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Rice University University of University of Texas

Pennsylvania In this article we extend the model of language evolution exemplified in Ringe et al. 2002, which recovers phylogenetic trees optimized according to a criterion of weighted maximum compatibility, to include cases in which languages remain in contact and trade linguistic material as they evolve. We describe our analysis of an Indo-European (IE) dataset (originally assembled by Ringe and Taylor) based on this new model. Our study shows that this new model fits the IE family well and suggests that the early evolution of IE involved only limited contact between distinct lineages. Furthermore, the candidate histories we obtain appear to be consistent with archaeological findings, which suggests that this method may be of practical use. The case at hand provides no opportunity to explore the problem of conflict between network optimization criteria; that problem must be left to future research.*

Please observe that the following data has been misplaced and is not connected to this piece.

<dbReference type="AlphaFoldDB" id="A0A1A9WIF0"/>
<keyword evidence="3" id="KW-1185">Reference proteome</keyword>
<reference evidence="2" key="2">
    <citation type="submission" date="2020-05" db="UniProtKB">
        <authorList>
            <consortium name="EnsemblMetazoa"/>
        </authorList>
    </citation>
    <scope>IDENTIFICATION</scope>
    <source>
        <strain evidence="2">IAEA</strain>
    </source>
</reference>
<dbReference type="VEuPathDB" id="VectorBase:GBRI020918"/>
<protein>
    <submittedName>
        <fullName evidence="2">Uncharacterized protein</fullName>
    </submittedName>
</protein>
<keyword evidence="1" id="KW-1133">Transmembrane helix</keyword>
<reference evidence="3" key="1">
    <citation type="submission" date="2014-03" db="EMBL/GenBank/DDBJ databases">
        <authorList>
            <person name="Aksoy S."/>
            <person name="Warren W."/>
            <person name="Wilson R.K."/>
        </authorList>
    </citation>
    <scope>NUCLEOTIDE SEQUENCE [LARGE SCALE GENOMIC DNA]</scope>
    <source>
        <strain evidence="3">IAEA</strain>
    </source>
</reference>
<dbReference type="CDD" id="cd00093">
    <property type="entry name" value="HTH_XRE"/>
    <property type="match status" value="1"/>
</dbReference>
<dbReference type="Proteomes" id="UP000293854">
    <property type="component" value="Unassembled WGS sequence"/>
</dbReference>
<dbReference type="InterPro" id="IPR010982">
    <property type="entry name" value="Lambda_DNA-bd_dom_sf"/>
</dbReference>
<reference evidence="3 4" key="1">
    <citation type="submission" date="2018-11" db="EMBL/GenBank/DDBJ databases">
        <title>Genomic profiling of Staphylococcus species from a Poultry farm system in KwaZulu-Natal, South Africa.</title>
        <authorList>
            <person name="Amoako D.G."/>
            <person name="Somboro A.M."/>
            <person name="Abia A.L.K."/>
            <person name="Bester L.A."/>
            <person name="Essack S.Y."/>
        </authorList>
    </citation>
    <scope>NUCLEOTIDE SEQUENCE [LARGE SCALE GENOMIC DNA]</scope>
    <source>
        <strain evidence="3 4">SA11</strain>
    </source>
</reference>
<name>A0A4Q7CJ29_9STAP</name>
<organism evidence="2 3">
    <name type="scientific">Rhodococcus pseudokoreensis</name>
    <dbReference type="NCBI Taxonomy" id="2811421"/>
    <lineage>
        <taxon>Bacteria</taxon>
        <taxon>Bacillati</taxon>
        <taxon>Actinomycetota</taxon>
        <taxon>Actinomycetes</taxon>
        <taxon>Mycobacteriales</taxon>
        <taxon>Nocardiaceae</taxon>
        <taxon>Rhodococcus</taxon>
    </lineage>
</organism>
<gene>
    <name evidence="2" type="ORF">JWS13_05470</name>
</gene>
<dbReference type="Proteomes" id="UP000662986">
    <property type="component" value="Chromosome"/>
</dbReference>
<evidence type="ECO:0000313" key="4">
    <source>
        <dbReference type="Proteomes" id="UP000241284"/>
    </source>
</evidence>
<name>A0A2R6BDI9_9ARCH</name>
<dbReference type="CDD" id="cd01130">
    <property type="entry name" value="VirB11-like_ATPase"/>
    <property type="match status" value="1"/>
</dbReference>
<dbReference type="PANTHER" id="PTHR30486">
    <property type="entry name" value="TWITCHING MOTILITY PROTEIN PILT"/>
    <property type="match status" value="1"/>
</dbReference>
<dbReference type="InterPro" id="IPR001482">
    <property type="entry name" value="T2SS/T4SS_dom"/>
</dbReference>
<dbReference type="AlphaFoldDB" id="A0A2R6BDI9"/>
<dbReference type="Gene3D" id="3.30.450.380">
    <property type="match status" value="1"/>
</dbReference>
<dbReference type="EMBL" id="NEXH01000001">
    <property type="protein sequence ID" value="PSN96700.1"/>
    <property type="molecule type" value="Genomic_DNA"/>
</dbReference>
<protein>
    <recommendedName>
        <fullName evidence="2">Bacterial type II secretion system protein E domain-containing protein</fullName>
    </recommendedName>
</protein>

1. INTRODUCTION. Languages differentiate and divide into new languages by a process roughly similar to biological speciation:1 communities separate (typically geographically), the language changes differently in each of the new communities, and in time people from separate communities can no longer understand each other.2 While this is not the only way in which languages change, it is this process that is referred to when we say, for example, ‘French and Italian are both descendants of Latin’. The evolution of families of related languages can be modeled mathematically as a rooted tree in which internal nodes represent ancestral languages at the points in time at which they began to diversify and the leaves represent attested languages. Reconstructing this process for various language families is a major endeavor within historical linguistics, but it is also of interest to archaeologists, human geneticists, and physical anthropologists, for example, because an accurate reconstruction of how particular families of languages have evolved can help answer questions about human migrations, the times at which new technologies were first developed, when ancient people began to use * This work was supported in part by the David and Lucile Packard Foundation (Warnow) and by the National Science Foundation with grants EIA 01-21680 (Warnow), BCS 03-12830 (Warnow), SBR-9512092 (Warnow and Ringe), and BCS 03-12911 (Ringe). Warnow would like to acknowledge and thank the Radcliffe Institute for Advanced Study, the Program in Evolutionary Dynamics at Harvard University, andthe Institute for Cellular and Molecular Biology at the University of Texas at Austin for their support during the time this work was done. The authors would like to thank Ann Taylor for help in putting the dataset together and James Clackson, Joe Eska, and Craig Melchert for expert advice regarding data of particular languages.